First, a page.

Posted On 2007-04-27 by FortyPoundHead
Keywords: Command Reference
Tags: Linux Commandline Linux
Views: 1501

Split a file into context-determined pieces.

csplit [options]... INPUT PATTERN...

Creates zero or more output files containing sections of
INPUT (standard input if INPUT is `-'').

The contents of the output files are determined by the PATTERN
arguments, as detailed below. An error occurs if a PATTERN argument
refers to a nonexistent line of the input file (e.g., if no remaining
line matches a given regular expression). After every PATTERN has been
matched, any remaining input is copied into one last output file.

By default, `csplit'' prints the number of bytes written to each
output file after it has been created.

The types of pattern arguments are:

Create an output file containing the input up to but not including
line N (a positive integer). If followed by a repeat count, also
create an output file containing the next LINE lines of the input
file once for each repeat.

Create an output file containing the current line up to (but not
including) the next line of the input file that contains a match
for REGEXP. The optional OFFSET is a `+'' or `-'' followed by a
positive integer. If it is given, the input up to the matching
line plus or minus OFFSET is put into the output file, and the
line after that begins the next section of input.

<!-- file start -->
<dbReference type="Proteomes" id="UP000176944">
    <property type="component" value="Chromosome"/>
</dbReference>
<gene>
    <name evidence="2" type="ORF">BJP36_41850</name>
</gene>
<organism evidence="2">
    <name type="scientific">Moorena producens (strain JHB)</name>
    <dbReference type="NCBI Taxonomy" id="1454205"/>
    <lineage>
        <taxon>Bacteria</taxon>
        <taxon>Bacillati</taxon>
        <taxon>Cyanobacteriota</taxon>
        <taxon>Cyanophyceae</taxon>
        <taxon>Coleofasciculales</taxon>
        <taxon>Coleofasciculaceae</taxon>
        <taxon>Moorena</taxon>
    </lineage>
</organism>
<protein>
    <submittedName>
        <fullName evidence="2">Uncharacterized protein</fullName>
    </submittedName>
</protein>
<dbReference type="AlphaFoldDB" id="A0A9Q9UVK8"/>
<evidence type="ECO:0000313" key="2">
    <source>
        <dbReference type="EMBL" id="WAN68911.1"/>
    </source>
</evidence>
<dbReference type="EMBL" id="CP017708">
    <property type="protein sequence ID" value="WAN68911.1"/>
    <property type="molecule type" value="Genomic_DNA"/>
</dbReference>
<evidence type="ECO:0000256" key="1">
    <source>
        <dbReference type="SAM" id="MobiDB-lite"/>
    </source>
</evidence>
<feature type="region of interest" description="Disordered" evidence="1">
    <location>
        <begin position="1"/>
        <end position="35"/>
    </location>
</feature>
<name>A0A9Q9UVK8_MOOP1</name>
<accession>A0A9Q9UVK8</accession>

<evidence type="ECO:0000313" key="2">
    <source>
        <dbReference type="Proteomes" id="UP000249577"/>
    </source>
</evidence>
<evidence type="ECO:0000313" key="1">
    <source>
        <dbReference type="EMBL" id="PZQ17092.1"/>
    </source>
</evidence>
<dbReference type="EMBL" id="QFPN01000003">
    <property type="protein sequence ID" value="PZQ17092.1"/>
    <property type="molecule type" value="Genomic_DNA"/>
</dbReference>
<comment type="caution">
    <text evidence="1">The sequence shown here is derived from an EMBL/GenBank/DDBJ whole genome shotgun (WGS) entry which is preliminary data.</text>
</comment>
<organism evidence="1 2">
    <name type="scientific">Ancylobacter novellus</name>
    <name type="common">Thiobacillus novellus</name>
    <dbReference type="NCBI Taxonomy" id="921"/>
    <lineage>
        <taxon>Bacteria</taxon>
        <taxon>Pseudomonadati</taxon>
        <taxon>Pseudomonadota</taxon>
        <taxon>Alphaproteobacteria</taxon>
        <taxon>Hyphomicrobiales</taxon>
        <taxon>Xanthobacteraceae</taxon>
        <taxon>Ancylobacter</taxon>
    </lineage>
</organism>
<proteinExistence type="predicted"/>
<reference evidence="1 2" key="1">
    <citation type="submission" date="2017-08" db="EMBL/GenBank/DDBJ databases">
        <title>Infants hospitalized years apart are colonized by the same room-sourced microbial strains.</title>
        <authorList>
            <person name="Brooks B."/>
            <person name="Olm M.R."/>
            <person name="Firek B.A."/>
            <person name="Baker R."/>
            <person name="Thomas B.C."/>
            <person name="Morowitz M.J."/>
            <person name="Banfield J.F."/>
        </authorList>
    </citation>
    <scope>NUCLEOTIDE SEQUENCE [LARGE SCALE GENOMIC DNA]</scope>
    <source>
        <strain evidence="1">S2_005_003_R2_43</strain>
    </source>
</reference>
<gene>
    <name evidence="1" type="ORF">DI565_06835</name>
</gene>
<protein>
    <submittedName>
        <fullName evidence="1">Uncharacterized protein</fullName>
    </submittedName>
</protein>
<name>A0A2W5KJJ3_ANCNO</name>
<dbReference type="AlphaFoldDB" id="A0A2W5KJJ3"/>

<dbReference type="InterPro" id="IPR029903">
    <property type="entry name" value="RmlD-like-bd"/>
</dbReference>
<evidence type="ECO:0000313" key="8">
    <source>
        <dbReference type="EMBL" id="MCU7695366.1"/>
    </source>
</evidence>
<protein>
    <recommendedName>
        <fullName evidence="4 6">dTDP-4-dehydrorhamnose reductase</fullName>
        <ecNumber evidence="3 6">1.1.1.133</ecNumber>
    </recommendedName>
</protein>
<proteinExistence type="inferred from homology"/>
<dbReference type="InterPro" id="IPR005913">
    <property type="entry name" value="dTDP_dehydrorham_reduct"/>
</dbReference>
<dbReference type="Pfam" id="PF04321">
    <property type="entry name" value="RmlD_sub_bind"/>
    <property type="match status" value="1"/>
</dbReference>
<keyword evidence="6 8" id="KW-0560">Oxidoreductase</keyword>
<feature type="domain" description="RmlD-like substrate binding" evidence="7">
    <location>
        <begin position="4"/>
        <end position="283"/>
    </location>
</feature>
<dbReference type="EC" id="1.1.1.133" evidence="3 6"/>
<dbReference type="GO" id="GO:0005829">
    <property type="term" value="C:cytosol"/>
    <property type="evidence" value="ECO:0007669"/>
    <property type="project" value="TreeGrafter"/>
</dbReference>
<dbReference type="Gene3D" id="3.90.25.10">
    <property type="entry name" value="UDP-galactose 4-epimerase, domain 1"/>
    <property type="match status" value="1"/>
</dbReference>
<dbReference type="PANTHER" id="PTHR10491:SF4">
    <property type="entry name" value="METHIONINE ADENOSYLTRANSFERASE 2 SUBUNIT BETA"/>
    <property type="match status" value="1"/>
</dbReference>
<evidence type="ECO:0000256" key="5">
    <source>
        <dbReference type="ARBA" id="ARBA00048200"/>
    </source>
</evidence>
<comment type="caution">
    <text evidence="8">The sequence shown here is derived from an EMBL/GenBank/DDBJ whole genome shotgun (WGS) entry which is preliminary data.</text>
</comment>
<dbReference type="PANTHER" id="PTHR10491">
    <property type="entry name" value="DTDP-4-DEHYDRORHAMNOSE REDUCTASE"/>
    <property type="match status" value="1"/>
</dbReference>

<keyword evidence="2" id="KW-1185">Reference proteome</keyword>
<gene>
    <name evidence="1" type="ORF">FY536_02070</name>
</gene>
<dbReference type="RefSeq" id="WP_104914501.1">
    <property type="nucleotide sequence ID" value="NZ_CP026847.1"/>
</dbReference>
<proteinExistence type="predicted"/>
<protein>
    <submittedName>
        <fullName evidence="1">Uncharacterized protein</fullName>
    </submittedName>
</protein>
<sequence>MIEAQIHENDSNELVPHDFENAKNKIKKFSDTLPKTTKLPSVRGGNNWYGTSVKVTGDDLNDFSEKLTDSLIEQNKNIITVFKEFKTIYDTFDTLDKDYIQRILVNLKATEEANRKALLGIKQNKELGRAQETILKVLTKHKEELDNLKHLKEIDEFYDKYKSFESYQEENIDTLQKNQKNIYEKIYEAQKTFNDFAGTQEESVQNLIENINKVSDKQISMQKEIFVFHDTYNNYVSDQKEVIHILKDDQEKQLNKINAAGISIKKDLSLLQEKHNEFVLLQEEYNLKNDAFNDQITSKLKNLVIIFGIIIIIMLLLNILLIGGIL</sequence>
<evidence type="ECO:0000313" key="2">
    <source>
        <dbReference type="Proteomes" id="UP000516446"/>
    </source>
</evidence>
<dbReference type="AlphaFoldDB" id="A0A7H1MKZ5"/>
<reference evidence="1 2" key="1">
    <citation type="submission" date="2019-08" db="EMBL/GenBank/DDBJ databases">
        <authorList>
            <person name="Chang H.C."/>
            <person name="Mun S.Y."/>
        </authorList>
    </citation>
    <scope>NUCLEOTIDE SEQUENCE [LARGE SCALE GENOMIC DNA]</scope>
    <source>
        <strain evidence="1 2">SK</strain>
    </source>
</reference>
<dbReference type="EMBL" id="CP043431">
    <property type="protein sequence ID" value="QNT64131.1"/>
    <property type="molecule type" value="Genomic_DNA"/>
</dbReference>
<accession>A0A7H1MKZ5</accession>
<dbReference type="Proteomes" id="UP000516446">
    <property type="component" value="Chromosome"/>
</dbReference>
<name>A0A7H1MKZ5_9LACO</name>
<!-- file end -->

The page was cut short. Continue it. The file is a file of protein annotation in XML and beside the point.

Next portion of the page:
Like the previous type, except that it does not create an output
file, so that section of the input file is effectively ignored.

Repeat the previous pattern REPEAT-COUNT additional times.
REPEAT-COUNT can either be a positive integer or an asterisk,
meaning repeat as many times as necessary until the input is

The output files'' names consist of a prefix (`xx'' by default)
followed by a suffix. By default, the suffix is an ascending sequence
of two-digit decimal numbers from `00'' and up to `99''. In any case,
concatenating the output files in sorted order by filename produces the
original input file.

By default, if `csplit'' encounters an error or receives a hangup,
interrupt, quit, or terminate signal, it removes any output files that
it has created so far before it exits.

The program accepts the following options.

`-f PREFIX''
Use PREFIX as the output file name prefix.

`-b SUFFIX''
Use SUFFIX as the output file name suffix. When this option is
specified, the suffix string must include exactly one
`printf(3)''-style conversion specification, possibly including
format specification flags, a field width, a precision
specifications, or all of these kinds of modifiers. The format
letter must convert a binary integer argument to readable form;
thus, only `d'', `i'', `u'', `o'', `x'', and `X'' conversions are
allowed. The entire SUFFIX is given (with the current output file
number) to `sprintf(3)'' to form the file name suffixes for each of
the individual output files in turn. If this option is used, the
`--digits'' option is ignored.

`-n DIGITS''
Use output file names containing numbers that are DIGITS digits
long instead of the default 2.

Do not remove output files when errors are encountered.

Suppress the generation of zero-length output files. (In cases
where the section delimiters of the input file are supposed to
mark the first lines of each of the sections, the first output
file will generally be a zero-length file unless you use this
option.) The output file sequence numbers always run
consecutively starting from 0, even when this option is specified.

Do not print counts of output file sizes.

About the Author

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